MINA: About 2 million pilgrims converged on the tent city of Mina on Monday morning to begin the spiritual journey of a lifetime, as the scared pilgrimage of Hajj 1444 got underway.
By evening, the site reverberated to the sound of the pilgrims’ reciting Talbiyah, their prayer of intent to perform Hajj for the glory of Allah. Men wearing traditional seamless white cotton garments and women in abayas uttered the words, “Labbaik Allahumma Labbaik (Oh God, here I am answering your call),” as they streamed into the massive site, about 8 kilometers northeast of the Grand Mosque in Makkah.
In accordance with the practices that had been handed down from the Prophet Muhammad, the pilgrims spent the first day of the journey, which was known as Tarwiyah Day, reciting prayers in an effort to atone for their past transgressions. After praying the Dhuhr, Asr, Maghreb, and Isha prayers, they will spend the night making their final preparations in order to stand before God (wuqoof) on the plains of Mount Arafat on Tuesday.
The pilgrims will go for Mount Arafat on Tuesday immediately following the morning prayer known as Fajr. This is the location where the Prophet delivered his last speech over 1,400 years ago.
This year marks the first return to a full-scale Hajj since the start of the COVID-19 pandemic and Saudi authorities have made thorough arrangements to ensure the safe and flawless movement of pilgrims. Those Arab News spoke to had nothing but praise for officials’ efforts to make their Hajj experience as easy, pleasant and spiritual as possible.
Mohammed Hammad, from Nigeria, said: “I really feel great to be closer to the Almighty. This is a good opportunity to interact directly with the Almighty, and pray for good, peace and prosperity.”
Mohammed Nauman, who hails from Afghanistan, shared his thoughts: “I would like to express my gratitude to the All-Powerful Allah for providing me with the opportunity to perform Hajj.” I am at a loss for words to describe how I am feeling. We pray that the All-Powerful would make it simple for those of us who have come to do the Hajj.
Tomorrow, we are going to pray and recite verses from the Qur’an both here in the tent city and on Mount Arafat. After that, we are going to spend the night in Muzdalifah.
In addition to the logistical issues that come with transferring so many people from one place to another over the course of many days during Hajj, another layer of complexity is added by the blistering heat, with temperatures averaging around 43 degrees Celsius.
A traveler from Afghanistan who identified himself as Hafizullah remarked, “We have taken all precautions; we have doctors here ready to help if it is needed.”
“There are no words to adequately express the profound feelings of happiness and fulfillment that I am experiencing right now. Being in the dwelling that the Almighty calls home brings me closer to him. My journey to the holy site gave me newfound confidence and helped me become more resilient.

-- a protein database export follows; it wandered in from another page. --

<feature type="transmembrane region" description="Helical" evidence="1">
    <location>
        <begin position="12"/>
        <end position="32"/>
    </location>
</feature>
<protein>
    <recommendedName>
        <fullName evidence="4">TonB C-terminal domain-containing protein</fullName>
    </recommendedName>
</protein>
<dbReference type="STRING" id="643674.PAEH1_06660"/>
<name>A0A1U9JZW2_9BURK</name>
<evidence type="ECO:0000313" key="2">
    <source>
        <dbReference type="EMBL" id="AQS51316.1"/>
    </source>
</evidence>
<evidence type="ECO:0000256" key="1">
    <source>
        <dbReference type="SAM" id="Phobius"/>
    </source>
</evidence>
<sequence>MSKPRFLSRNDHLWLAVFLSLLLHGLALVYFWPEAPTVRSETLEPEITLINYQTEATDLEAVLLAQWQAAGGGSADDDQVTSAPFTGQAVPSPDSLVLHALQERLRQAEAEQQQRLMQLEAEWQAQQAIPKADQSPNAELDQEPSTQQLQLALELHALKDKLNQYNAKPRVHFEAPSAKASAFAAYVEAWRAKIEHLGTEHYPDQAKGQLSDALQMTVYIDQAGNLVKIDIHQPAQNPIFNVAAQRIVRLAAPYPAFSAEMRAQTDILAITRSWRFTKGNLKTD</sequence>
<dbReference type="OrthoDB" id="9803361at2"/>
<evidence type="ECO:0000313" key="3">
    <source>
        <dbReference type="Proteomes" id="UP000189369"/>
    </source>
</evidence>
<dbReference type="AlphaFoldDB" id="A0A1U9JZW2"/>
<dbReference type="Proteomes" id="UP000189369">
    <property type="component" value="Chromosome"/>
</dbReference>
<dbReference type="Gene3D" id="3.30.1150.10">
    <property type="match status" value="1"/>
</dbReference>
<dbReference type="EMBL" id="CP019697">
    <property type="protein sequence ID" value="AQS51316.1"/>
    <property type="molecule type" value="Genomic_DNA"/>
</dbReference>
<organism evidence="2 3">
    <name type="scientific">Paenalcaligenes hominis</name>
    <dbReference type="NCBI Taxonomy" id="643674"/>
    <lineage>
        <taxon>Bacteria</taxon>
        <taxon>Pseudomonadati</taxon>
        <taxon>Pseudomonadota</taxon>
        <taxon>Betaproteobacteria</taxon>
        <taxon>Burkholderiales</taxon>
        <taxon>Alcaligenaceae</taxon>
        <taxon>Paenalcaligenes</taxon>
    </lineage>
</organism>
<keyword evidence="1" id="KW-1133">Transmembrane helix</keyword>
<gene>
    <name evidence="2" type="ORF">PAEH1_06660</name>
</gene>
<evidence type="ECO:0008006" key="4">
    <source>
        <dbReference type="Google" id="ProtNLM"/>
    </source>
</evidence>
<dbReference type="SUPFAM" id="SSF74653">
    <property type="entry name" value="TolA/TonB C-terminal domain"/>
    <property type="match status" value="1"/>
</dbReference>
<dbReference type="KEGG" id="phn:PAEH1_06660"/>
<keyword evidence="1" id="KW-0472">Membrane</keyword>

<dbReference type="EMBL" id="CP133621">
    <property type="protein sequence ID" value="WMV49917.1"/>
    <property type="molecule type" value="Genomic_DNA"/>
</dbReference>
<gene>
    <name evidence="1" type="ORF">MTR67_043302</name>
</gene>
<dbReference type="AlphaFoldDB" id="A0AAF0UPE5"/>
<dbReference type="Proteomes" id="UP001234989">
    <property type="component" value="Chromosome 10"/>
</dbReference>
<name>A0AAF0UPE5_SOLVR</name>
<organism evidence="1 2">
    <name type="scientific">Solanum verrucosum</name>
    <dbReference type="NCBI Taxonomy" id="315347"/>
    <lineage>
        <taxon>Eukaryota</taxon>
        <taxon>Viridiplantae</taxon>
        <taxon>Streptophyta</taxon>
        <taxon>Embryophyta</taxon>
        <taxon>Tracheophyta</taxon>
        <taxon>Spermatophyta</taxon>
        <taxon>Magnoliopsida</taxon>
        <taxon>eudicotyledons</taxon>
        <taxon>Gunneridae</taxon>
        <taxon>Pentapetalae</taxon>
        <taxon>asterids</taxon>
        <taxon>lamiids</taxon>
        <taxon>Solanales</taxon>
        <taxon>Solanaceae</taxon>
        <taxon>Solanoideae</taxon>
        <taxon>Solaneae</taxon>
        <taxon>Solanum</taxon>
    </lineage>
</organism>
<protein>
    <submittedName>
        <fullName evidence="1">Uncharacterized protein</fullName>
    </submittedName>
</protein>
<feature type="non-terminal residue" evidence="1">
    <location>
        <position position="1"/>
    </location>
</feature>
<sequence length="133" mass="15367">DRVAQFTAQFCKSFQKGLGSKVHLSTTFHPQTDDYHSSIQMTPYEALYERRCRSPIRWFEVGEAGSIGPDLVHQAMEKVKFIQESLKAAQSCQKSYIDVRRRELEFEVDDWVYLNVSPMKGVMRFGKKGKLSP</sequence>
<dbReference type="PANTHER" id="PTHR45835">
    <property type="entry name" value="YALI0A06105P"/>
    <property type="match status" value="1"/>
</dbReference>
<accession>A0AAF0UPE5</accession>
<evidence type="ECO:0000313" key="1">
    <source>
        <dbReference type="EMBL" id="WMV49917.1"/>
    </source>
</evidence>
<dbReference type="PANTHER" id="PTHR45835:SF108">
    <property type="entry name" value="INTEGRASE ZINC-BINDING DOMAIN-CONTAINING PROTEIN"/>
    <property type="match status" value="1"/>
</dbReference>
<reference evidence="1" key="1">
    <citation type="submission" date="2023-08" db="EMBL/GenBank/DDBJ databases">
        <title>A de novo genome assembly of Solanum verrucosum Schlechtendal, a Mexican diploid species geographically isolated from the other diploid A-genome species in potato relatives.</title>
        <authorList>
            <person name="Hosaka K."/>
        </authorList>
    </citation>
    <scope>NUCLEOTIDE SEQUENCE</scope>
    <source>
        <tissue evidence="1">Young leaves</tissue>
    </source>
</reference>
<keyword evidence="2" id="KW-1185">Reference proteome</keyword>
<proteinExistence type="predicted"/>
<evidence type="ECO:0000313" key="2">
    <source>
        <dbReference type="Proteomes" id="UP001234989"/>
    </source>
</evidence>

The Hajj is one of the Five Pillars of Islam, and every Muslim who is physically and financially competent to perform it is required to do so at least once in their lifetime. The Hajj takes place during the month of Dhul Hijjah, which is the 12th and final month of the Islamic calendar.
To begin the first day of the Hajj, male pilgrims must first don the traditional white, seamless, two-piece robe and enter the holy state known as “Ihram.” Women typically cover their hair and wear clothing that is baggy or loose-fitting.
The ritual of Hajj takes place over a period of five days. On the eighth day of the month of Dhul Hijjah, it will officially begin. Immediately following the early morning Fajr prayers in Makkah, pilgrims make their journey to Mina, which is approximately 8 kilometers distant. They pray and recite verses from the Qur’an throughout the day and night while they are there.
The next day, pilgrims will make their journey to Arafat and will remain on the desert plains until after nightfall, during which time they will pray and repent. Pilgrims are not believed to have successfully completed the Hajj if they do not perform the rituals on this day, as it is the single most significant day of the journey.
The next step for the pilgrims is to make their way to Muzdalifah, which is a valley located between Mina and Mount Arafat. Here, they will spend the night outside and will collect small pebbles in preparation for a rite that will take place the following day.
On the 10th of Dhul Hijjah, after the Fajr prayers, pilgrims go from Muzdalifah to Jamarat. Once there, they throw the pebbles they collected at three pillars depicting the Devil. This responsibility can be passed on to a male by women and adults of advanced age.
As is customary after performing Umrah, at this point men must shave their heads, while women must remove a small lock of hair from the back of their head. In addition, pilgrims are obligated to offer the sacrifice of an animal and distribute the flesh to those who are in need. Those who are unable to directly carry out the sacrifice have the option of delegating the responsibility. After that, pilgrims make their way back to Makkah to visit the Grand Mosque.